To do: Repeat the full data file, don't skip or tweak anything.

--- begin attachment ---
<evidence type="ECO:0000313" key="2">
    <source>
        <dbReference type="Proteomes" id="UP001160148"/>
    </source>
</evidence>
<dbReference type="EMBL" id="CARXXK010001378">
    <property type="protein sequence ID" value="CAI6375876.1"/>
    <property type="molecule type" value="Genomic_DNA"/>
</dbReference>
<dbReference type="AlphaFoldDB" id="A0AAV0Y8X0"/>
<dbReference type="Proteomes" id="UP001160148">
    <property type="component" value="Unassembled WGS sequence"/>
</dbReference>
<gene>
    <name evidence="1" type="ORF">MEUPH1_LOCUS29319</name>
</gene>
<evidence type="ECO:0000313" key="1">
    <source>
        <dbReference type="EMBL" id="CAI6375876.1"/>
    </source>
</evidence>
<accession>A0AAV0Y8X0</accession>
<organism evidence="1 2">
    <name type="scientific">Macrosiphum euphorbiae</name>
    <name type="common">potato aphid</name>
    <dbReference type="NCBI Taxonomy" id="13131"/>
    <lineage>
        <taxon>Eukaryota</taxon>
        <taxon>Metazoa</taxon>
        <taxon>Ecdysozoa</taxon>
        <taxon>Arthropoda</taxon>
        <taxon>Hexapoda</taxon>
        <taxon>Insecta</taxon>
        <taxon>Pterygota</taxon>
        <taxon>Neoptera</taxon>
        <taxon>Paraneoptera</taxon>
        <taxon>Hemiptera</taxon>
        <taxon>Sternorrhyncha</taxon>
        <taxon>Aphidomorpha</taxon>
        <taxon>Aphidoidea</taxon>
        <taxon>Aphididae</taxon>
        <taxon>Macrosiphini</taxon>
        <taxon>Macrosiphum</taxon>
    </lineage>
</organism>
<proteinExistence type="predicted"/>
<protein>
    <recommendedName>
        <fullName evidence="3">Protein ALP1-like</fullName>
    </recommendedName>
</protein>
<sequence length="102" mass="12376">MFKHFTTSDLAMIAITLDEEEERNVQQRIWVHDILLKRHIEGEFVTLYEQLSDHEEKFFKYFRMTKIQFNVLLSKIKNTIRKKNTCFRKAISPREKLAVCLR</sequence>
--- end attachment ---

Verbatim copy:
<evidence type="ECO:0000313" key="2">
    <source>
        <dbReference type="Proteomes" id="UP001160148"/>
    </source>
</evidence>
<dbReference type="EMBL" id="CARXXK010001378">
    <property type="protein sequence ID" value="CAI6375876.1"/>
    <property type="molecule type" value="Genomic_DNA"/>
</dbReference>
<dbReference type="AlphaFoldDB" id="A0AAV0Y8X0"/>
<dbReference type="Proteomes" id="UP001160148">
    <property type="component" value="Unassembled WGS sequence"/>
</dbReference>
<gene>
    <name evidence="1" type="ORF">MEUPH1_LOCUS29319</name>
</gene>
<evidence type="ECO:0000313" key="1">
    <source>
        <dbReference type="EMBL" id="CAI6375876.1"/>
    </source>
</evidence>
<accession>A0AAV0Y8X0</accession>
<organism evidence="1 2">
    <name type="scientific">Macrosiphum euphorbiae</name>
    <name type="common">potato aphid</name>
    <dbReference type="NCBI Taxonomy" id="13131"/>
    <lineage>
        <taxon>Eukaryota</taxon>
        <taxon>Metazoa</taxon>
        <taxon>Ecdysozoa</taxon>
        <taxon>Arthropoda</taxon>
        <taxon>Hexapoda</taxon>
        <taxon>Insecta</taxon>
        <taxon>Pterygota</taxon>
        <taxon>Neoptera</taxon>
        <taxon>Paraneoptera</taxon>
        <taxon>Hemiptera</taxon>
        <taxon>Sternorrhyncha</taxon>
        <taxon>Aphidomorpha</taxon>
        <taxon>Aphidoidea</taxon>
        <taxon>Aphididae</taxon>
        <taxon>Macrosiphini</taxon>
        <taxon>Macrosiphum</taxon>
    </lineage>
</organism>
<proteinExistence type="predicted"/>
<protein>
    <recommendedName>
        <fullName evidence="3">Protein ALP1-like</fullName>
    </recommendedName>
</protein>
<sequence length="102" mass="12376">MFKHFTTSDLAMIAITLDEEEERNVQQRIWVHDILLKRHIEGEFVTLYEQLSDHEEKFFKYFRMTKIQFNVLLSKIKNTIRKKNTCFRKAISPREKLAVCLR</sequence>